Stimulus advocates generally ask governments to start infrastructure projects, which finish in a few years or give tax cuts which can be reversed.
Sri Lanka however hiked salaries, pensions and subsidies permanently, which cannot be reversed and are a permanent burden on society.
Instead, these increases are now being 'reversed' by currency depreciation or destroying the real value of salaries and pensions, as well as lifetime savings.
Prime Minister Wickremesinghe is planning new taxes to fix the problems in the budget.
Taxes do not destroy lifetime savings unlike currency depreciation, and is the best and most compassionate way to finance state salaries and subsidy increases.
To save their real capital, foreign investors are pulling out their money out of Sri Lanka.
But Sri Lanka's 'miserable' population is meanwhile trapped in rupee bank deposits and pension funds.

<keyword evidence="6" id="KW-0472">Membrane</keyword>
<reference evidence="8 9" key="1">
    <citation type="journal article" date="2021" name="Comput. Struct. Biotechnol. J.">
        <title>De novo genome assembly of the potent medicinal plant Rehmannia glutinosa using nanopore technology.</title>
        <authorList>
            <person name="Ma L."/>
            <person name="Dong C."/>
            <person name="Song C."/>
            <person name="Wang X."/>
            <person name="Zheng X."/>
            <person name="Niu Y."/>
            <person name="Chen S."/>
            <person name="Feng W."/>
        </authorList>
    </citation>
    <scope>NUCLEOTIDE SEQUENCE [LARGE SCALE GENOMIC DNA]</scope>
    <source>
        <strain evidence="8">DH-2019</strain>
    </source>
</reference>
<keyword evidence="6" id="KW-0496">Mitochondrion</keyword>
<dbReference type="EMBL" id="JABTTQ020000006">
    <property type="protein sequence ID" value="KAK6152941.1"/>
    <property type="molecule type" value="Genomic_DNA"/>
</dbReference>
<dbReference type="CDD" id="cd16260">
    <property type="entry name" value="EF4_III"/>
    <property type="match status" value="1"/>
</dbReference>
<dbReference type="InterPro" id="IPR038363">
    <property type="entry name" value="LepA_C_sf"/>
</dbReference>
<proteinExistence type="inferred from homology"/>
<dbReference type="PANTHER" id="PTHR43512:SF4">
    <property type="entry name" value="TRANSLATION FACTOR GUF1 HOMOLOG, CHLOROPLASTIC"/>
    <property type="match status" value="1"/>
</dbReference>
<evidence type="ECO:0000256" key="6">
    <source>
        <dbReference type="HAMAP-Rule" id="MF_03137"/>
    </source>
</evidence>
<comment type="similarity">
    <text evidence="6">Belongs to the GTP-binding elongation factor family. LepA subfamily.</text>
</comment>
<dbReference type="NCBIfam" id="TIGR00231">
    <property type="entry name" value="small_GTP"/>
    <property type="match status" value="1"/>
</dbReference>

Keynes himself had said that most people would not be able to see the "secret confiscation of wealth" from inflationism.
"There is no subtler, no surer means of overturning the existing basis of society than to debauch the currency," he said once.
"The process engages all the hidden forces of economic law on the side of destruction, and does it in a manner which not one man in a million is able to diagnose." (Colombo/Mar29/2016 - Update II - corrected General Theory)